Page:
Up to 9.8 million new gTLD domain names are to get a get-out-of-jail card, with the publication yesterday of ICANN’s plan to mitigate the risk of damaging name collisions.
As a loyal DI reader, the details of the plan will not come as a great surprise. It was developed by JAS Global Advisors and previewed in a guest post by CEO Jeff Schmidt in January
Name collisions are scenarios where a TLD delegated by ICANN to the public DNS matches a TLD that one or more organizations already uses on their internal networks.
Verisign, in what many view as protectionist propaganda, has been arguing that name collisions could cause widespread technical and economic damage and even a risk to life.
Things might stop working and secret data might leak out of corporate networks, Verisign warns.
JAS’ proposed solution, which ICANN has opened for public comment, is quite clever, I think.
Called “controlled interruption”, it will see new gTLD registries being asked to wildcard their entire second level of their TLDs to point to the IP address 127.0.53.53.
If there’s a name collision on example.corp the company using that TLD on its network will notice unusual behavior and will have an opportunity to fix the problem.
Importantly, no data apart from the DNS look-up will leak out of their networks — the 127/8 IP address block is reserved by various standards for local uses only.
The registry will essentially bounce the DNS request back to the network making the request. If that behavior causes problems, the network administrator will presumably check her logs, notice the odd IP address, and Google it for further information.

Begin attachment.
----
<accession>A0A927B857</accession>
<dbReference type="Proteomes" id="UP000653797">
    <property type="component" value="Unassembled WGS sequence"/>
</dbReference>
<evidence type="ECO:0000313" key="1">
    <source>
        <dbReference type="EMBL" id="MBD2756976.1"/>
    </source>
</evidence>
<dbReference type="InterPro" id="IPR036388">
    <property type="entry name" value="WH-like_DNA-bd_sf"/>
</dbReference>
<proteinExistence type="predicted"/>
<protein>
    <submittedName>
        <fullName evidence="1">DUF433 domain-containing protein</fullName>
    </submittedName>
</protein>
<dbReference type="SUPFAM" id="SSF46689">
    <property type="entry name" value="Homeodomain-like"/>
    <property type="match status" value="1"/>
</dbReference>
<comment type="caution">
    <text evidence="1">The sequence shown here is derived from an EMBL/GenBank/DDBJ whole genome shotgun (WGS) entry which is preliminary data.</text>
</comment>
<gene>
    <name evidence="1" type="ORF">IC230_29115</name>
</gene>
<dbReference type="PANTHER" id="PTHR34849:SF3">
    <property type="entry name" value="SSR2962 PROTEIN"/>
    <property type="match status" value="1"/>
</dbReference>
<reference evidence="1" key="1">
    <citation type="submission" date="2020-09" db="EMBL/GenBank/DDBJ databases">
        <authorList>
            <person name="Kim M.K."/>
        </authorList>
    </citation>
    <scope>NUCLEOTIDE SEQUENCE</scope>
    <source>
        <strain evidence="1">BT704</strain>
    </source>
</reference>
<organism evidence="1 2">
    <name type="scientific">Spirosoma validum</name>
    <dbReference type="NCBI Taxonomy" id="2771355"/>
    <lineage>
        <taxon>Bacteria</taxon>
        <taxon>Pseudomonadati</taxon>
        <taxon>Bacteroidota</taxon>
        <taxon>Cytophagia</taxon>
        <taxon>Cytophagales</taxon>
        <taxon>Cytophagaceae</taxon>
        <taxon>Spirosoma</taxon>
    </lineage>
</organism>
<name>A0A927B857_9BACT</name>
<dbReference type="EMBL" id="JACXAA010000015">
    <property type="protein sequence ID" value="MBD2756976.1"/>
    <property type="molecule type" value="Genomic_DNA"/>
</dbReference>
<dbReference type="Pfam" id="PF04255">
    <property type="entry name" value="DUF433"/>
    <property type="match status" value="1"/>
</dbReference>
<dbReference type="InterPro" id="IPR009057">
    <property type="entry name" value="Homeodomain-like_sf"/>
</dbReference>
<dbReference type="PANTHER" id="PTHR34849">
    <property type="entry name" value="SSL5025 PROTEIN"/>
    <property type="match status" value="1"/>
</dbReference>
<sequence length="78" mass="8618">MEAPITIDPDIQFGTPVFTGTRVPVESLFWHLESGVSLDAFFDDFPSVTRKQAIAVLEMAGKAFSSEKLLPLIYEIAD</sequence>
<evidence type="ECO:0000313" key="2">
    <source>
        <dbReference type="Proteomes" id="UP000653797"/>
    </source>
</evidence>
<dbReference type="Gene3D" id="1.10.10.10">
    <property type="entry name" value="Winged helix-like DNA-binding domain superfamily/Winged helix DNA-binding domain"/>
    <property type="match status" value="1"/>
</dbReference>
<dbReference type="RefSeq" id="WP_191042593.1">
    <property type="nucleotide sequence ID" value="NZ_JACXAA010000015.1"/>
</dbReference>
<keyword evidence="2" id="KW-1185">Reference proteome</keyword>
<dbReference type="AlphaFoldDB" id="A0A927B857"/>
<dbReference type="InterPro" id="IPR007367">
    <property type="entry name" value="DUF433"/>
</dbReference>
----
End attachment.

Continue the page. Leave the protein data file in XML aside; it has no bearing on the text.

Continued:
Today, she’ll find a Slashdot article about the name collisions plan, which should put the admin on the road to figuring out the problem and fixing her network. In future, maybe ICANN will rank for the term.
Registries would be able to choose whether to wildcard their whole TLD or to only point to 127.0.53.53 those second-level names currently on their collisions block lists.
In either case, the redirection would only last for the first 120 days after delegation.
That’s the same duration as the quiet period ICANN already imposes on new delegations, during which only “nic.” may resolve.
After the 120 days are up, the name collisions issue would be considered permanently closed for that TLD.
If this goes ahead, the plan will allow registries to unblock as many as 9.8 million domain names representing 6.8 million unique second-level labels, according to DI PRO collisions database.